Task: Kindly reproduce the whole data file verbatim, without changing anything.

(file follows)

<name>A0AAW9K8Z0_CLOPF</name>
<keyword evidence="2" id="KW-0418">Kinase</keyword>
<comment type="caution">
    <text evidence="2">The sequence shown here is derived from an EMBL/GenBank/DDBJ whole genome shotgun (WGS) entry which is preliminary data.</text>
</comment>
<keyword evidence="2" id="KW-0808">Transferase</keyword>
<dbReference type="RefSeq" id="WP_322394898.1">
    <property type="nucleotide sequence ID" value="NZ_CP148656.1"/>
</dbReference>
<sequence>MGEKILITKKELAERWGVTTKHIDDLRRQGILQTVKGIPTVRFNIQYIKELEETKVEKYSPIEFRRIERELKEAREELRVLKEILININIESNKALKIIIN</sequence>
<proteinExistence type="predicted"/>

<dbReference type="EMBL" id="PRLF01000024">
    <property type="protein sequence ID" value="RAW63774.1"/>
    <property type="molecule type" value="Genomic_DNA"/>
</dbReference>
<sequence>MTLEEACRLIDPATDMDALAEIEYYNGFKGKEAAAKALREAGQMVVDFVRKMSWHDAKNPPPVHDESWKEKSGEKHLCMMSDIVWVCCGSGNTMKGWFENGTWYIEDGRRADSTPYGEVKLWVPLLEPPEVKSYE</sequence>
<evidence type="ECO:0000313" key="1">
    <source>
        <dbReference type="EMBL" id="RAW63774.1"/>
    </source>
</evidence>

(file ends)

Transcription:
<name>A0AAW9K8Z0_CLOPF</name>
<keyword evidence="2" id="KW-0418">Kinase</keyword>
<comment type="caution">
    <text evidence="2">The sequence shown here is derived from an EMBL/GenBank/DDBJ whole genome shotgun (WGS) entry which is preliminary data.</text>
</comment>
<keyword evidence="2" id="KW-0808">Transferase</keyword>
<dbReference type="RefSeq" id="WP_322394898.1">
    <property type="nucleotide sequence ID" value="NZ_CP148656.1"/>
</dbReference>
<sequence>MGEKILITKKELAERWGVTTKHIDDLRRQGILQTVKGIPTVRFNIQYIKELEETKVEKYSPIEFRRIERELKEAREELRVLKEILININIESNKALKIIIN</sequence>
<proteinExistence type="predicted"/>

<dbReference type="EMBL" id="PRLF01000024">
    <property type="protein sequence ID" value="RAW63774.1"/>
    <property type="molecule type" value="Genomic_DNA"/>
</dbReference>
<sequence>MTLEEACRLIDPATDMDALAEIEYYNGFKGKEAAAKALREAGQMVVDFVRKMSWHDAKNPPPVHDESWKEKSGEKHLCMMSDIVWVCCGSGNTMKGWFENGTWYIEDGRRADSTPYGEVKLWVPLLEPPEVKSYE</sequence>
<evidence type="ECO:0000313" key="1">
    <source>
        <dbReference type="EMBL" id="RAW63774.1"/>
    </source>
</evidence>